Coming back from an adventurous trip to Iraq, I thought about how interesting religious festivals actually are. Some of the best travel experiences I have ever had, were combined with the observation of different old festivals with roots in world religions. I have previously made a list of Christian Festivals to experience, check that list out.
This list contains the name of the top 10 most fascinating Muslim festivals around the world, that would be great to experience in person together with the year 2020 happening dates.
Place to be: Mecca, Saudi Arabia
Time to be next year: July 28, 2020
This one is undisputedly the most famous and important festival of the year in the Islamic world. Every Muslim is required to do a pilgrimage to Mecca once in his or hers lifetime. The pilgrimage consists of few rituals that traces back to Abraham who built the Kaaba, which is the most holy building in Islam.Every year millions of Muslims from all kinds of nations and races gather here, strip themselves of all symbols of status, wealth and pride and they put on the same white garments. All as one they walk around the Kaaba seven times, they face while praying in a circle and they perform all kinds of other interesting rituals and prayers that makes them forget all about their earthly desires, their race and nation and just feel one with their fellow believers.Unfortunately, this festival is closed for non-muslims, so only a muslim (traveller) will be able to witness it in person. However, you can enjoy the rest of the festivals on this list.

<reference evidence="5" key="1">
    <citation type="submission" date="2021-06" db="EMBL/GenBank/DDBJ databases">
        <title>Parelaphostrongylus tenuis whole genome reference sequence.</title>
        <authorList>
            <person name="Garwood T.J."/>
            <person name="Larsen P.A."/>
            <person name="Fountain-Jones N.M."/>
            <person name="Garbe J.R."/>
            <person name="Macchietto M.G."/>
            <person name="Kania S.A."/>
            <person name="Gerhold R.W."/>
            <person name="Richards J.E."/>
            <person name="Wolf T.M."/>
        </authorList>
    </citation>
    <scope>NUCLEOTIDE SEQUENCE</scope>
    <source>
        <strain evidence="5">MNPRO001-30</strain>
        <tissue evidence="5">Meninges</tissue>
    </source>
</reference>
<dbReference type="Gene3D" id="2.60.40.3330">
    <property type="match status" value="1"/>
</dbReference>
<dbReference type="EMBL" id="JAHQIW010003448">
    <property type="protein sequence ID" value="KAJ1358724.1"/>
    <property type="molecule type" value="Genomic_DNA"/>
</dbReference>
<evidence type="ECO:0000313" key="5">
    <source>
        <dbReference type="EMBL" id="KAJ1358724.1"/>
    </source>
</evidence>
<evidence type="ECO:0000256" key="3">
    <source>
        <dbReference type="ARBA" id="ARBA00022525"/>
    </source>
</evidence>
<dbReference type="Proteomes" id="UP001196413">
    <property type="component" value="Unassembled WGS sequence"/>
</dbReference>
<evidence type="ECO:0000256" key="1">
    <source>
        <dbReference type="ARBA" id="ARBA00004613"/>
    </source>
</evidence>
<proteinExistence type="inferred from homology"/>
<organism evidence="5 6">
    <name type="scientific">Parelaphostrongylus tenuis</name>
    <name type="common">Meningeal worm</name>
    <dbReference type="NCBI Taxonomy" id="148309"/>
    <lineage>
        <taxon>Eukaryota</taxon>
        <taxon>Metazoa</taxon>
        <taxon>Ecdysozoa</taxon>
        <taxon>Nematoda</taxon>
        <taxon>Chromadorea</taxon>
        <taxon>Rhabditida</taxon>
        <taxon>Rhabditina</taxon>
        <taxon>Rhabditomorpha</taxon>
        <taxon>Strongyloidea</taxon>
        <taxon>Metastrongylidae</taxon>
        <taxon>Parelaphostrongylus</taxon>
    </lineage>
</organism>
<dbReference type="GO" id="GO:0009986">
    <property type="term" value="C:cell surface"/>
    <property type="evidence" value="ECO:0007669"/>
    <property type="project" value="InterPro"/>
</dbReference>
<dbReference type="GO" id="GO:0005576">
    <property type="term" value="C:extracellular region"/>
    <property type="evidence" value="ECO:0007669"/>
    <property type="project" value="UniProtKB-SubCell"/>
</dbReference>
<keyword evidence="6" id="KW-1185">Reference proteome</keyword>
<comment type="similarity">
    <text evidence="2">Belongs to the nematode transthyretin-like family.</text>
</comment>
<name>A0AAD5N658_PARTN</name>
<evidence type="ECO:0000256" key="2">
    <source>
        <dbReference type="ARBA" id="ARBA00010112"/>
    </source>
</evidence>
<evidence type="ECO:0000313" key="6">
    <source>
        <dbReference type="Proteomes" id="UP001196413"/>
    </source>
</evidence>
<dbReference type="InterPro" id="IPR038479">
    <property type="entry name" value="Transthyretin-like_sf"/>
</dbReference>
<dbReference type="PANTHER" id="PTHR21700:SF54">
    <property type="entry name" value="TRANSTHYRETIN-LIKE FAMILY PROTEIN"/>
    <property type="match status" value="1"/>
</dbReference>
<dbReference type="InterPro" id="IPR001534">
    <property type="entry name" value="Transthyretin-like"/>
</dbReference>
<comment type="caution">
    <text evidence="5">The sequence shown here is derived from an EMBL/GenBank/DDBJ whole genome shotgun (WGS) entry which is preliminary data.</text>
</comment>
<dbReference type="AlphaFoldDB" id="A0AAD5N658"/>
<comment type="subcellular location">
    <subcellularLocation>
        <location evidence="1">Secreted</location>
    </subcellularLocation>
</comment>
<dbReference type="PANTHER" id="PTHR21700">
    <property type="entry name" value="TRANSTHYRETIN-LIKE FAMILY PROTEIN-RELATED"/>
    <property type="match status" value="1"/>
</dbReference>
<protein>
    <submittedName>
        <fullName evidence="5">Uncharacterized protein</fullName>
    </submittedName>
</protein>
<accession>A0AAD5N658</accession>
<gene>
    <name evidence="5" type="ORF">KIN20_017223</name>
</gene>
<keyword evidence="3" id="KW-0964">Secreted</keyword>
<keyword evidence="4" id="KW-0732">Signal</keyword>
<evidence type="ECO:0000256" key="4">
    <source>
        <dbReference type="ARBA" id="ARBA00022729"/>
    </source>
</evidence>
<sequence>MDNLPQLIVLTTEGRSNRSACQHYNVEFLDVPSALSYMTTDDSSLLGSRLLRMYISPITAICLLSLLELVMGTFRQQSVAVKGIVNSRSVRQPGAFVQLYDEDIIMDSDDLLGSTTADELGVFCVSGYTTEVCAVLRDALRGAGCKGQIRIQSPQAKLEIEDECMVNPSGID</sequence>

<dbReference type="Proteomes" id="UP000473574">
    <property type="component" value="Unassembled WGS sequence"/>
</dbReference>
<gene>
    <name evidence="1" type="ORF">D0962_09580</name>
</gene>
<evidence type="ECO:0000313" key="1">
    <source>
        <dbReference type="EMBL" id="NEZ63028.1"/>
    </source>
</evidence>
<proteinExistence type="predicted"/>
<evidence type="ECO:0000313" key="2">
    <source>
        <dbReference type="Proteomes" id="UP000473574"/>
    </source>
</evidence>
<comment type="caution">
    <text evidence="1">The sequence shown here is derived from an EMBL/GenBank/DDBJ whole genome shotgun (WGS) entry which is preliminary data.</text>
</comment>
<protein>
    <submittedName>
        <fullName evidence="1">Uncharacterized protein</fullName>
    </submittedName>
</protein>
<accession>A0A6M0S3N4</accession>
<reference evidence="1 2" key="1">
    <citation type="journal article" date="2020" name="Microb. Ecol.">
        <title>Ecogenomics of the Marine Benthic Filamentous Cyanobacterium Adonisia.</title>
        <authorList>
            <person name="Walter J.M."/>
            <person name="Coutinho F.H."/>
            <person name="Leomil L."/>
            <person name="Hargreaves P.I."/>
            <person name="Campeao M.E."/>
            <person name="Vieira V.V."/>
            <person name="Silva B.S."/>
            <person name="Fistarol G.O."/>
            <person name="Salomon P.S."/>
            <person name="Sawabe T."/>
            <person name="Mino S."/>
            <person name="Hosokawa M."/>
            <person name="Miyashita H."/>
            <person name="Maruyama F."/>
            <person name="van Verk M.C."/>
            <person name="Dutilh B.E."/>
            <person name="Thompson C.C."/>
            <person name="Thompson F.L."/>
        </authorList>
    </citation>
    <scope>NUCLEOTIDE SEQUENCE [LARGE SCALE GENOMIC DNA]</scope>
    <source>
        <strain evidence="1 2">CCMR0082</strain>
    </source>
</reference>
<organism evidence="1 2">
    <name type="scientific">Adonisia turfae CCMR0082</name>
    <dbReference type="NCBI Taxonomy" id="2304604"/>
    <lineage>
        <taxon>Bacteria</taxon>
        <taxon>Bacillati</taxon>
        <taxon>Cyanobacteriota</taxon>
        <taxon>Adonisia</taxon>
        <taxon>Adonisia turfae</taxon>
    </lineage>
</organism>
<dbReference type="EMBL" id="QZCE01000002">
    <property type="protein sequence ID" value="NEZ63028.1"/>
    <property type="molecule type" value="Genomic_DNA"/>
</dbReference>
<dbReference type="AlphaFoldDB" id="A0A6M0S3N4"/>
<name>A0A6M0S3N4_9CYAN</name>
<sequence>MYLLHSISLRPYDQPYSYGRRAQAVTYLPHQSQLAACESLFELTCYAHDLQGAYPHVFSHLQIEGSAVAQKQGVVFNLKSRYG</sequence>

Place to be: Khartoum, Sudan
Time to be next year: October 28, 2020
The mawlid is the celebration of the birthday of Prophet Muhammad. This festival is celebrated all over the muslim world, officially except of Saudi Arabia and Qatar, where it is forbidden, however, even there you can experience people celebrating it despite the law. However, if you want the best of all festivals, you should visit a strong Sufi dominated area. I can strongly recommend the Khalifa House Square in Khartoum. On the day, you will see Sudanese from all over the country arriving by foot and putting up a great festival in this square with lots of songs, dances, food and religious speeches. Every Sufi Tarika (Meaning “way of practice”) have their own tent and their own way of celebrating. Walk from place to place and participate in the event.
- Ashura and Arbaeen
Place to be: Karbalaa, Iraq
Time to be next year: August 28 and October 7, 2020
Ashura and Arbaeen are two very connected ceremonies, so I have gathered them together here. Ashura commemorate the events of The Battle of Karbalaa in 685 AD, where the family of Prophet Muhammad was brutally murdered and captured. During 10 days up to the day of Ashura, the whole city is filled with mourning pilgrims crying and beating themselves over this terrible event, while poems and slogans are shouted all over the city and even plays are performed. It all ends with a run towards the shrine of Hussein, the grandson of prophet Muhammad.